The possibilities and motivations of burin engraving on copper will be discussed from the point of view of practice. Most engravings from the past 500 years presuppose a model in another medium. The nature of this model – drawing, painting, sculpture, architecture, photograph or digital image – determines fundamental characteristics of the ensuing print. The engraver engages in an art of translation by determining and applying the visual language – the lines, curves, dots and dashes formed by the burin– that will provide the most vivid realization of the model through graphic means. This is true whether the engraver interprets a design by another artist or employs original preparatory work. Although the protocols of the burin engraver are often discussed in terms of reproduction, the translation from model into print offers unique opportunities for analysis, interpretation, distillation and enhancement.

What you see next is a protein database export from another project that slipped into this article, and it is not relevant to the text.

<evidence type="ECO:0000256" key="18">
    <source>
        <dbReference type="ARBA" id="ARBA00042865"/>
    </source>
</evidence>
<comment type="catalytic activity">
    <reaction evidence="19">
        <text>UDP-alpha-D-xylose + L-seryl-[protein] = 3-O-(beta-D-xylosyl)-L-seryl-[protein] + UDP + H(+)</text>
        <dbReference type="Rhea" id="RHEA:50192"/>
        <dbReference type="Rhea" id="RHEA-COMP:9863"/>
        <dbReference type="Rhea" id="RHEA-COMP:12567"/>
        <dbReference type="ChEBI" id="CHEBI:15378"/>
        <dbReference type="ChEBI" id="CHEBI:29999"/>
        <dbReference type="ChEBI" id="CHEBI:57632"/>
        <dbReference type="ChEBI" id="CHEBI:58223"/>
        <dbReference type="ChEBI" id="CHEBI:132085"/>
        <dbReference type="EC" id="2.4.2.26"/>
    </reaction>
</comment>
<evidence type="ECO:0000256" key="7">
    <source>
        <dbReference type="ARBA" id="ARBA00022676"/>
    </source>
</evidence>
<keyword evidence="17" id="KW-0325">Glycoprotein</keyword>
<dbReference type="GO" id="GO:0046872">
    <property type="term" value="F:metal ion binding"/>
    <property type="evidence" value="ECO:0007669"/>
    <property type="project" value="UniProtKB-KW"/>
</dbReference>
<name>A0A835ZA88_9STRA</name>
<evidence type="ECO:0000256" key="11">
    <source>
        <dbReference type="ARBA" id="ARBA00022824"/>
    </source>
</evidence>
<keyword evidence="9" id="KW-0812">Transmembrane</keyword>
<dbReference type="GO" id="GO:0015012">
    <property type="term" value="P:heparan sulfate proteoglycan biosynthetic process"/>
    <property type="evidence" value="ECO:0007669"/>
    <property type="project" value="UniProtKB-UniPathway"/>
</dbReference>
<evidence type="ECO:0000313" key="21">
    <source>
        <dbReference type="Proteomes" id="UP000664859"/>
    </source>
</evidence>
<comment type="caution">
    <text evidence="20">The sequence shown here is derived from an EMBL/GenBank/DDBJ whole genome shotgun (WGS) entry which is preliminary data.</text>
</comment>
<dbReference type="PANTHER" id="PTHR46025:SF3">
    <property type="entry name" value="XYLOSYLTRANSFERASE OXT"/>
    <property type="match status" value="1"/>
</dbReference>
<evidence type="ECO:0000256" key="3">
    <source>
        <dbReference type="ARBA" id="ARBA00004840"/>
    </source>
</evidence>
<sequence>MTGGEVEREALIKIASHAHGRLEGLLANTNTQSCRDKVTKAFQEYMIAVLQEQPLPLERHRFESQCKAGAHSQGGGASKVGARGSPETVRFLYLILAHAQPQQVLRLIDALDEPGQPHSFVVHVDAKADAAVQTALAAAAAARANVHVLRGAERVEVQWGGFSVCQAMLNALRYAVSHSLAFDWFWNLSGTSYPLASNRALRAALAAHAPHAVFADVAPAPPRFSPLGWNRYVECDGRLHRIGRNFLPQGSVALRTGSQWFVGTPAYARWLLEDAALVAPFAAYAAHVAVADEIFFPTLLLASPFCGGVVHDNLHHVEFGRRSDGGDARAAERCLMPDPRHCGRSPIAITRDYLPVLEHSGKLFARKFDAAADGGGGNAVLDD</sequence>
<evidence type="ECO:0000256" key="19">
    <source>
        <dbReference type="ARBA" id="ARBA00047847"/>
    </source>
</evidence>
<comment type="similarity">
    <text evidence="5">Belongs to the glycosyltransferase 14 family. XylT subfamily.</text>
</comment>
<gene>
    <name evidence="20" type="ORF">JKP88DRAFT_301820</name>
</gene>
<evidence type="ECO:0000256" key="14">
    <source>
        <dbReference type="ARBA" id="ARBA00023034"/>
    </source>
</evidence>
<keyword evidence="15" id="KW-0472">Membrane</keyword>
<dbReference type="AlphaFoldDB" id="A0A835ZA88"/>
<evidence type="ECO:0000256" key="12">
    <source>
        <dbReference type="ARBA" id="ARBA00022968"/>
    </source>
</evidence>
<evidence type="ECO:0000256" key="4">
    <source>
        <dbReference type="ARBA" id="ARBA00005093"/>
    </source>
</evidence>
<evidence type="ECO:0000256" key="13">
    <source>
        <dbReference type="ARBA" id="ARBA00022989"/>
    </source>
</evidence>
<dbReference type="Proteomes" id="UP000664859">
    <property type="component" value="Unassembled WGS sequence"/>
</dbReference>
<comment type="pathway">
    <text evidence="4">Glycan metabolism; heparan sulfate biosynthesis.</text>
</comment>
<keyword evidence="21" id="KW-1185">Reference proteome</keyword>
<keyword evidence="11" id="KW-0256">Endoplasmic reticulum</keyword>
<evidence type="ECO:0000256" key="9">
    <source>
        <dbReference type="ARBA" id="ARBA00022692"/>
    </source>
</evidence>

Andrew Stein Raftery, N.A. Professor of Printmaking, Rhode Island School of Design
Education: Yale University School of Art, MFA 1988. Boston University College of Fine Arts, BFA 1984
Awards and Honors: Print Council of America, Elected to Membership 2012, National Academy of Design, Elected to Membership 2009, John Simon Guggenheim Foundation Fellowship 2008, Louis Comfort Tiffany Award 2003
Selected Public Collections: Addison Gallery of American Art, Baltimore Museum of Art, British Museum, Cleveland Museum, Fogg Art Museum, Metropolitan Museum of Art, Minneapolis Institute of Arts, Museum of Art Rhode Island School of Design, Museum of Fine Arts Boston, New York Public Library, Princeton University Art Museum, Smithsonian American Art Museum, Whitney Museum of American Art, Yale University Art Gallery
Representation: Ryan/Lee Gallery, New York